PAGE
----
Seeing everyone else cleaning the basement led me to clean out my bedroom. It is on the NE corner of the house, and is therefore quite dark most of the year… especially in winter. The previous user of this space had painted it this godawful pastel puke mint green color with brown trim. I couldn’t take living in a pastel mint green room anymore. So C and I broke out the paint I had brought with me from my old apartment and re-did my walls. Now they are a rich deep purple and egg-yolk orange. I had Mr. Ewe hang a bunch of shelves after the paint cured, and got all of my stuff out of my dresser and onto shelving. I also got everything I have for Bean so far on shelves. In one corner right next to my side of the bed, I set up a nice Ikea chair I got from the thrift store a year ago. The chair is right next to a window and underneath Bean’s shelves. It’s my new nursing corner for when I want to get out of bed, but don’t want to leave the bedroom. I absolutely love my “new” bedroom!

We still need one more wall’s worth of shelves for Mr. Ewe so we can sell his dresser, and one wall of book cases so we can unpack the last of our boxes. The last thing I want to do to my room is to hang fabric on the ceiling to muffle sound. We are directly beneath M’s room, and when she is home, I don’t want to interrupt her sleep with a crying baby, if possible.

And the last thing I really want to get done before Bean comes (besides about 10,000 sewing and knitting projects) is to get the animals ready for winter. We need some sort of a mobile pen for them to go in during the day for rotational grazing, the goat pen itself needs to be expanded about 75%, and we need a more permanent and stable barn for the animals to sleep in. Right now they are in a lean-to type shack, and the “barn” is really just some 4×4’s sticking up from the ground. Yesterday we got the pen bedded with 8 cubic yards of fir mulch that we had delivered for free. I think the plan is to deep bed the barn and pen through the winter, and then clean it out to the garden in the spring as compost.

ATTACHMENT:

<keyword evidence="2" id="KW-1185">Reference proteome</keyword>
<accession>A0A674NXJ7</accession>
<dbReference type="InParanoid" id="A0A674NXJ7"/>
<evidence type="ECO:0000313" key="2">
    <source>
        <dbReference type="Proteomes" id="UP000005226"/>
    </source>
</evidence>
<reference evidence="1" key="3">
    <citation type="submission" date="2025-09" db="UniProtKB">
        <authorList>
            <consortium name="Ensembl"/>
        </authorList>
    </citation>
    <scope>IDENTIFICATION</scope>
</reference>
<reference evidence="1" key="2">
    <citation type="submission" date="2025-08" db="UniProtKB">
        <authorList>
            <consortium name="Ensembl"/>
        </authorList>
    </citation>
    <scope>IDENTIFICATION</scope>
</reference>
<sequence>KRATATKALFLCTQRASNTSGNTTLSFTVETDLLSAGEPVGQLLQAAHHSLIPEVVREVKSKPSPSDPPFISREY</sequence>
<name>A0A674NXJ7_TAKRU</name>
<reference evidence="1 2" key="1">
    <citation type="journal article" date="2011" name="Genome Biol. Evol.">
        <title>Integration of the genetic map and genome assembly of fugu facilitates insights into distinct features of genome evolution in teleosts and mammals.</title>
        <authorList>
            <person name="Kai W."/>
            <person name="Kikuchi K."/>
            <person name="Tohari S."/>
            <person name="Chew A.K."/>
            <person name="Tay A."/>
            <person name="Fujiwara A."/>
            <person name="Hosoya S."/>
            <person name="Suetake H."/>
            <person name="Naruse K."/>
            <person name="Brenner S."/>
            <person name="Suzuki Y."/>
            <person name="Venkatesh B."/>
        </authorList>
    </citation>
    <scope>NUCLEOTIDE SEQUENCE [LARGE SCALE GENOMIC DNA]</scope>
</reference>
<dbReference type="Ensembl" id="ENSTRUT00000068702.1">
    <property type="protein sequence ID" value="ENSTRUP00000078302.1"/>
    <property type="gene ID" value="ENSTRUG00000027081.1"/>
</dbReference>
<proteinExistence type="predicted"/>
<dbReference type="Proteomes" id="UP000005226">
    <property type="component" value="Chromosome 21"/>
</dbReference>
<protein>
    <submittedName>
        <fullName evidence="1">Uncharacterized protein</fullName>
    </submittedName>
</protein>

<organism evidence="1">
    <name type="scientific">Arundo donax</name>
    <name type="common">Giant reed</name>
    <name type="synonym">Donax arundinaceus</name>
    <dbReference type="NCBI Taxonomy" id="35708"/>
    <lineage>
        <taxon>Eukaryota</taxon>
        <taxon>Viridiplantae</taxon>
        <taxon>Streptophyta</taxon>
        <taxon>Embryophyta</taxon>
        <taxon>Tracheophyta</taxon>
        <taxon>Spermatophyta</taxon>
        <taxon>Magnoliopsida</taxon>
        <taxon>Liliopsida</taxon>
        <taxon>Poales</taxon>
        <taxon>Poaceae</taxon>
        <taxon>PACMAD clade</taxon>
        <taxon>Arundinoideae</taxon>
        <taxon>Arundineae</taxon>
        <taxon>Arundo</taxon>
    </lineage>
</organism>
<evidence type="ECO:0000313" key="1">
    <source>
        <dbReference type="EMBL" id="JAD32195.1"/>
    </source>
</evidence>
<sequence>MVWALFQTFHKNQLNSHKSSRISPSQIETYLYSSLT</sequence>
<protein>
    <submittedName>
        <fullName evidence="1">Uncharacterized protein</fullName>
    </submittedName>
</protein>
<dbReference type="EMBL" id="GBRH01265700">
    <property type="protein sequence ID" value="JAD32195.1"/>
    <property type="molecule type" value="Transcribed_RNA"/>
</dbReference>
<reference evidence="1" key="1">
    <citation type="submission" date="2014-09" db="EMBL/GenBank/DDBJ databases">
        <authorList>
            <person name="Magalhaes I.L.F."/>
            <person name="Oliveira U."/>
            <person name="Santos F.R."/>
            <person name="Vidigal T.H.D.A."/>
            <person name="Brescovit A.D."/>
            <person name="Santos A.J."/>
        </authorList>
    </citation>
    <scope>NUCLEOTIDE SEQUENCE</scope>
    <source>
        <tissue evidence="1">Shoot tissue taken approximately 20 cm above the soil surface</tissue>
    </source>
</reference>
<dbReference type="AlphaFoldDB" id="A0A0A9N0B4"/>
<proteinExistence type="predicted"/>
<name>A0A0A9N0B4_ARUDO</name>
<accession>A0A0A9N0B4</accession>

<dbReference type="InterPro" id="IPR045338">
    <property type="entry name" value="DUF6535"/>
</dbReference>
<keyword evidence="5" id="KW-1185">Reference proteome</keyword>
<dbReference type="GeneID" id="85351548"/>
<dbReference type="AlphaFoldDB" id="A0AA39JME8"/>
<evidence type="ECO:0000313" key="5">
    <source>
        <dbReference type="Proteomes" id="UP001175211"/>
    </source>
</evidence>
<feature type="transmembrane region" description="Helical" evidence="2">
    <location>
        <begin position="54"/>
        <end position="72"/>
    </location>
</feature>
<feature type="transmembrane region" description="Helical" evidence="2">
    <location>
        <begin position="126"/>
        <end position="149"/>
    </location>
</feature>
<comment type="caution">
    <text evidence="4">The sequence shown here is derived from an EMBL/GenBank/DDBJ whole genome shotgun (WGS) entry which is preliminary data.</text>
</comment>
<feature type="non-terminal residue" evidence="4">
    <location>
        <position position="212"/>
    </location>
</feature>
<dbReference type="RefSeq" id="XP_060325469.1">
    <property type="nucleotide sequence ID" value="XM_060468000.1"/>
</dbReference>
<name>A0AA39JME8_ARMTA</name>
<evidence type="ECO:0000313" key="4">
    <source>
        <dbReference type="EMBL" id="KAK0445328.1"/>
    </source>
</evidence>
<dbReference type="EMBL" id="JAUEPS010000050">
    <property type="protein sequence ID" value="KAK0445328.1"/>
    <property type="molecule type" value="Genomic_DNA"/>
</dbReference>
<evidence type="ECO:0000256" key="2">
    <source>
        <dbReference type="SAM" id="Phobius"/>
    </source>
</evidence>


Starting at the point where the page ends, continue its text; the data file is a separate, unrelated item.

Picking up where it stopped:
I will have pictures hopefully soon, as soon as I figure out which box my camera ended up in when I cleaned out my room to paint.





Knitting, Sewing, Cooking, Farming

11 08 2011

WARNING: LOTS OF PICTURES IN THIS POST

So we are at 30 weeks 4 days here in the pregnancy. My body is finally forcing me to slow down, and mentally, I’m ready for it.

I still have daily farm chores like caring for the goats and chickens, and playing with the kittens.

I’ve started cutting back on milking, much to the goats chagrin. They have been unhappy about the upset in their routine, namely having to deal with overfull udders while their bodies adjust, and less grain because I believe that ruminants should be grass fed, not grain fed.

Seriously. The only goats that GET grain are the milkers, and then it is just a little bit to keep them from kicking the milk bucket over. I get less milk than their grain fed relatives, but the milk tastes so much sweeter, it is worth it.

I’ve started keeping a journal of my goat thoughts while I’m out in the field with them. Someday I want to turn it into a book.

On the domestic front, things have been gearing up for a busy end of the month and an even busier September. My roommate got our “new” freezer wired up so I can start cooking ahead and freezing meals for this winter, and it gives me somewhere to put all of our extra milk. I’m actually considering roping my roommates into ramping the girls up on a twice a day milking schedule for a couple of weeks so we can freeze a bunch, AND THEN drying them off. We only have two milkers that give anything, so it wouldn’t be too hard. Schedule and energy wise, I only have it in me to milk once a day at the most right now. I just know that in the middle of winter, I am going to be craving that sweet white gold for hot cereal, fresh milk bread, chowders and all sorts of other things.

I’ve been knitting like a fiend in my “down” time. So far, in the last couple of months, I’ve made:

two pairs of long wool soaker pants two pairs of newborn sized soakers. All the soakers are from the Sheepy Pants pattern

 4 bibs from Mason Dixon Knitting, Baby Bib O’Love 2 sock monkeys for my nieces, the pattern is Jerry the Musical Monkeyworking on a Horai Scarf for Mr.  2 bibs as a gift, working on a Miralda Lace Shawl turned blanket for Bean. The blanket is two triangular shawls knit in the round. The final shape SHOULD be a square, or square-ish. and a mystery Knitalong shawl by WestKnits for my midwife.  I also got out the sewing machine and made 8 diapers, and 2 skirts for myself (only one of which still fits). Funnily enough, the one skirt I can take a picture of is the one that doesn’t fit anymore. The other one is in the wash. The skirt and apron patterns are by Amy Butler, and conveniently enough came in the same package.I have cut out and ready to go 8 more diapers, about 20 pairs of nursing pads. The fabric is to make the nursing pads extra thick and absorbant, and also because I made the orange ones too small.  2 aprons  2 receiving blankets  (Mr. picked out the fabric this time!) and ring slings for Mr. and I.

I’ve been putting off sewing lately, not because I hate sewing, but because sunny days have been so rare here this year that I only want to sew when it is raining. So my sewing projects are stacking up, but I’m not too worried about it. I have most things ready to go, and a good week’s worth of rainy days should get most of what I have to do, done.